A Modernist Cincinnati hotel designed by a pioneering woman architect is on this year’s 11 Most Endangered Historic Places list, per the National Trust for Historic Preservation. The 2020 11 Most Endangered list comes at a time of often paralyzing tumult, heartbreak, and dissonance. Yet despite the gloomy scenarios—imperilment, abandonment, decay, demolition—evoked by the very name of the list, the National Trust has never meant for the annual lineup to serve as a mournful sendoff or preemptive eulogy. Rather, it serves as a call for action while signaling that the 11 under-threat historic sites spotlighted each year will, statistically, likely be saved. But not without help.
In the 33-year history of the Most Endangered Historic Places list, 95 percent of the more than 300 sites classified by the National Trust as being at imminent risk of destruction have ultimately been spared from the wrecking ball and further ruin due in part to their placement on the list and the widespread attention generated by it. It’s an excellent track record and there’s a good chance that the collective fate of this batch of diverse and distinctly American landmarks will be no different despite landing at a time when the motivation to organize and turn out of many is focused elsewhere.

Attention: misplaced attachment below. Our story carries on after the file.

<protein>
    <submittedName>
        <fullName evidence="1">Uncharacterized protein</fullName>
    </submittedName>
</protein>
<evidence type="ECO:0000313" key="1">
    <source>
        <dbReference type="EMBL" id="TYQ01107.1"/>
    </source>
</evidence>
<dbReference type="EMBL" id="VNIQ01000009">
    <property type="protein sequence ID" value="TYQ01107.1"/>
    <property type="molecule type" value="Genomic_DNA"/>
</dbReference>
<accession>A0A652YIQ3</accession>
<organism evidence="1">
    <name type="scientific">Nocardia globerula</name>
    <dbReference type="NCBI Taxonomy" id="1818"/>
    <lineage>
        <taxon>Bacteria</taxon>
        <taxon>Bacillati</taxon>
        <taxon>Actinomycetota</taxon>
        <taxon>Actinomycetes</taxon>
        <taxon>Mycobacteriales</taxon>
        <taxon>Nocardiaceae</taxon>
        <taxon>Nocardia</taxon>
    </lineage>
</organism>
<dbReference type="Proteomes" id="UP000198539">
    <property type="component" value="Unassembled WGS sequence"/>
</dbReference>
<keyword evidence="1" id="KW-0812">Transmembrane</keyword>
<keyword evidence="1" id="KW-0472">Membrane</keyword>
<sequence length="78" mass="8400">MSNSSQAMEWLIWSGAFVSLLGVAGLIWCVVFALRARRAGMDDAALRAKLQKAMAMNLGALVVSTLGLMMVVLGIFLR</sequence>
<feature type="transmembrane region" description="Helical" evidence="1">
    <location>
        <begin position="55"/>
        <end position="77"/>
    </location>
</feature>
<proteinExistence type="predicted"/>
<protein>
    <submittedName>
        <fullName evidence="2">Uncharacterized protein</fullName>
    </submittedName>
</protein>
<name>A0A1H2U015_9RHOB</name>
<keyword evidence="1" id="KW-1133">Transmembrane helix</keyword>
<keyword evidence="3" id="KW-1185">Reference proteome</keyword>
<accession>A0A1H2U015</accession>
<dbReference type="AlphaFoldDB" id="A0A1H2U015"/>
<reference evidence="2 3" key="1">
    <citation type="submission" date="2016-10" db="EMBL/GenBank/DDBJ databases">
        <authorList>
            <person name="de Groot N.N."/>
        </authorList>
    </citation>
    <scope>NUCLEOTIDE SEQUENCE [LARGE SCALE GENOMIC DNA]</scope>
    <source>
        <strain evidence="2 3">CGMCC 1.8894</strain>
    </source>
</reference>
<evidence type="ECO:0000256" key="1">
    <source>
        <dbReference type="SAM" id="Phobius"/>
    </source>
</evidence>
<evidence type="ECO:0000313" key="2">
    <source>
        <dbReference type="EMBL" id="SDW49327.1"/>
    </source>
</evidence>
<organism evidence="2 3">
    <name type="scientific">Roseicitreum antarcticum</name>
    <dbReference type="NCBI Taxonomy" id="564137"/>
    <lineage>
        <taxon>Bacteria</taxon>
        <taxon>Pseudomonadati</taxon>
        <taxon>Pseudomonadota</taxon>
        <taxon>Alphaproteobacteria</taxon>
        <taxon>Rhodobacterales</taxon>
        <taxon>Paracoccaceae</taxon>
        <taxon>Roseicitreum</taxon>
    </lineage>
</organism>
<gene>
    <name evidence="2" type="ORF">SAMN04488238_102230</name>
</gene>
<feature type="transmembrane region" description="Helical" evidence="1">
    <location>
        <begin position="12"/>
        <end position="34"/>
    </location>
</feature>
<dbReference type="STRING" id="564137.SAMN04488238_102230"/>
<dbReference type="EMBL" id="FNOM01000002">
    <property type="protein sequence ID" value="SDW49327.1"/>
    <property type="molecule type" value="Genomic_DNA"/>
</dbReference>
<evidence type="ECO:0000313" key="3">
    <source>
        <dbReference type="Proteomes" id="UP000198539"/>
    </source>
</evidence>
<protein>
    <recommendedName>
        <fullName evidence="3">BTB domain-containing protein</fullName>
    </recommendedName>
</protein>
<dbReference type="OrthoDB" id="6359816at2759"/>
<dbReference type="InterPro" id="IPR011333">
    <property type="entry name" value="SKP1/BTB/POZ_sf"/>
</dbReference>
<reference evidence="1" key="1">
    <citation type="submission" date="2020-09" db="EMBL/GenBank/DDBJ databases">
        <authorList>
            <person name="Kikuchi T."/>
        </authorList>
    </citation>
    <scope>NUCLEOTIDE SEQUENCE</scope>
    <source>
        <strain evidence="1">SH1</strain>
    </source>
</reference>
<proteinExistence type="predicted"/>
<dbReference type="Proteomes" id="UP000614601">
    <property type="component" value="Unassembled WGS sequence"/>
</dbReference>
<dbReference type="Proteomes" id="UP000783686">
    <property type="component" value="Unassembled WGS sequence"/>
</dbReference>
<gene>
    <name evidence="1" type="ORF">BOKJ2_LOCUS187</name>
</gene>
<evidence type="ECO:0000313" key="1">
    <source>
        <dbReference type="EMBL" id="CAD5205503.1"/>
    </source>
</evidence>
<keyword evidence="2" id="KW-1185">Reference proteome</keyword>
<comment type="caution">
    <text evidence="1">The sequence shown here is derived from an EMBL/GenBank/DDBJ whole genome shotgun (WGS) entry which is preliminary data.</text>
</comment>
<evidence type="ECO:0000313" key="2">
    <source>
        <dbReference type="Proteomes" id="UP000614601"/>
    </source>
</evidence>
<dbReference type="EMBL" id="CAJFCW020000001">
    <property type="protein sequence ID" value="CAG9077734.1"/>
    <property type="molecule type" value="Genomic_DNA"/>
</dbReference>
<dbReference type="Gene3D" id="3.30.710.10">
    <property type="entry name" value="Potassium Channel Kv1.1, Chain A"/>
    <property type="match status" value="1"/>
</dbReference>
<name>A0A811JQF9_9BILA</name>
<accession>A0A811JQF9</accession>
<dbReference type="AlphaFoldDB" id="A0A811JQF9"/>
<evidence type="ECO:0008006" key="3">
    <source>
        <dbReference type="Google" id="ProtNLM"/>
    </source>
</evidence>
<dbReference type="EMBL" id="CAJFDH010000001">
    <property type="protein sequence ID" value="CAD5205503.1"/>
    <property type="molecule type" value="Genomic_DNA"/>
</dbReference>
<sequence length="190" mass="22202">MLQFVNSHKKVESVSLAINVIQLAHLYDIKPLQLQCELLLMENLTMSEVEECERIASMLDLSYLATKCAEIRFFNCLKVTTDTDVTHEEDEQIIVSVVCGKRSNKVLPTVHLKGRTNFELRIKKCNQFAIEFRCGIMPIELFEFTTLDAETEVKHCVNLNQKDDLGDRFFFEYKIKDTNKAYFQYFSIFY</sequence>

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Of particular architectural interest on the 2020 list is the Terrace Plaza Hotel in downtown Cincinnati. Designed top-to-bottom in the late 1940s by trailblazing female architect Natalie de Blois, the 18-story hotel tower was the first major project of any kind for then-green Chicago firm Skidmore, Owings & Merrill (SOM), the first International-style hotel in the U.S., and one of the first American hotels to debut following World War II when it opened in 1948. (Manhattan’s Lever House, another early SOM landmark, came four years later.) The completion of the Terrace Plaza, boasting art by the likes of Joan Miró and Alexander Calder, marked not only the beginning of an iconic American architectural firm, but the start of an illustrious, yet at times unheralded career of an architect who busted professional gender norms of the era and opened new doors for female architects.
Today, the Terrace Plaza, having sat largely in a state of abandonment for the better part of a decade, is experiencing what the stateside arm of Modernist architecture preservation advocacy organization Docomomo has referred to as “demolition by neglect.” While not currently at risk of being razed and having benefitted from determined local preservation efforts, the hotel, listed on the National Register of Historic Places in 2017, still remains in a state of limbo.
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